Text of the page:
Mumbai Air Pollution: Bombay High Court Imposes Ban on Firecrackers Amid Rising Air Pollution??

Ban on Firecrackers

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Mumbai Air Pollution

In response to the growing concerns over air pollution in Mumbai, the Bombay High Court has taken a significant step by imposing time restrictions on the bursting of firecrackers. The court’s decision comes as a response to the alarming deterioration of the air quality index (AQI) in the city. While the court did not order an outright ban on firecrackers, it has set a specific time frame for their use, hoping to strike a balance between cultural festivities and environmental well-being.

Timing for Firecrackers

Starting Tuesday, November 7, Mumbai residents are allowed to burst firecrackers only between 7 PM and 10 PM. The decision was made by a division bench comprising Chief Justice DK Upadhyaya and Justice GS Kulkarni. This directive aims to address the city’s deteriorating air quality while acknowledging the importance of cultural celebrations.

During the court hearing, the bench faced the complex challenge of finding a middle ground between the right to practice one’s religion, as enshrined in the Constitution, and the pressing need to combat air pollution. Chief Justice Upadhyaya emphasized the need for a choice between a disease-free environment and festive celebrations. The court recognized the adverse effects of air pollution on the city’s residents, making everyday activities like morning walks nearly impossible. The court acknowledged that despite theoretical plans for combating pollution, little had been achieved on the ground.

Complete Ban on Firecrackers?

While a complete ban on firecrackers was deemed challenging due to varying public opinions and legal rights, the court found a viable solution in imposing time limits. This decision ensures that firecrackers are used within the specified timeframe of 7 PM to 10 PM during the Diwali festival. Municipal authorities have been tasked with enforcing this directive, underlining the importance of adherence to the court’s order.

Controlling Construction Material Transportation

The Bombay High Court’s proactive measures to address air pollution also extend to the construction sector. The court has directed authorities to ensure that all construction materials, transported to and from infrastructure project sites, are carried in covered trucks or mixer plants. This measure aims to limit the release of dust particles into the atmosphere, a significant contributor to air pollution.

Additionally, the court has issued a warning that if air quality in the city does not show improvement by a certain deadline, it may consider implementing a total ban on the transportation of construction materials within the city. This stern approach emphasizes the court’s commitment to safeguarding the health and well-being of Mumbai’s residents.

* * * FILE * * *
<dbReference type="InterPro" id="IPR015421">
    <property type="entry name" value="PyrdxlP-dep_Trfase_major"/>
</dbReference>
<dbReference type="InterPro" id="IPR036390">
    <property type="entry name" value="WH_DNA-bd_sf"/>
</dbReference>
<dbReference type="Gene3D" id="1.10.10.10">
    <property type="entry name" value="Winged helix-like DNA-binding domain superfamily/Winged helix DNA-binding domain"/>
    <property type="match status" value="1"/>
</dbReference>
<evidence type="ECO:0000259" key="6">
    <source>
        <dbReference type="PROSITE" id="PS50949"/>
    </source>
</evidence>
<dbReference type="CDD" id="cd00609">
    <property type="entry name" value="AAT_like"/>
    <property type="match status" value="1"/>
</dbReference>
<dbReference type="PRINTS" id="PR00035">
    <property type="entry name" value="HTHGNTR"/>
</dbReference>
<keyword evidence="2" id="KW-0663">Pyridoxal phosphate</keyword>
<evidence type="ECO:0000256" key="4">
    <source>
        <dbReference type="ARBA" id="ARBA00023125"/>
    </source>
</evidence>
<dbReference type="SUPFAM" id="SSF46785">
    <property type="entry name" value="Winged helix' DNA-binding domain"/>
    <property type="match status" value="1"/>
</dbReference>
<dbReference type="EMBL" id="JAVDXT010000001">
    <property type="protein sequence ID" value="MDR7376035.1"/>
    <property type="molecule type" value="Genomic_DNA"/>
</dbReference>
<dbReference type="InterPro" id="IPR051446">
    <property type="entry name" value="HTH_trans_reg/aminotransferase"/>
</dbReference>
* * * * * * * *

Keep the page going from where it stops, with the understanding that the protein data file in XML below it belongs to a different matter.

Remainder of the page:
Mumbai Air Pollution: ‘Air Pollution Mitigation Plan’

To further address air pollution, the Bombay High Court has called for the strict implementation of the air pollution mitigation plan announced by the Brihanmumbai Municipal Corporation (BMC) in March 2023. The court emphasized that the plan should be executed in its “true letter and spirit.” To ensure compliance, the court has made the Assistant Municipal Corporation of each ward personally liable and accountable for any lapses. This measure ensures that accountability is placed on those responsible for overseeing air quality improvement at the local level.

Extending the Plan Beyond Mumbai

Recognizing that air pollution is not confined by city boundaries, the court has urged other municipal corporations around Mumbai to follow similar air pollution mitigation plans. The court also called on the BMC to ensure that metal sheets erected for construction comply with guidelines regarding their height, effectively containing the spread of construction-related dust.

You can read complete explanation of Court Order on the website of Live Law on the link: HC Order to Ban on Firecrackers

Preventing Dust from Construction Sites

To minimize the dispersion of dust from construction sites, the court directed the BMC to ensure regular water sprinkling by project proponents or developers across the city. This practical measure helps keep dust levels in check and minimizes its impact on air quality.


In conclusion, the Bombay High Court’s decision to impose time restrictions on firecrackers, along with its comprehensive measures to combat air pollution, reflects a multi-pronged approach to improving air quality in Mumbai. The court’s commitment to protecting public health and the environment is evident in its strict directives. These actions underline the importance of striking a balance between cultural traditions and environmental responsibility. Mumbai residents can look forward to a safer and healthier environment, thanks to these legal measures.

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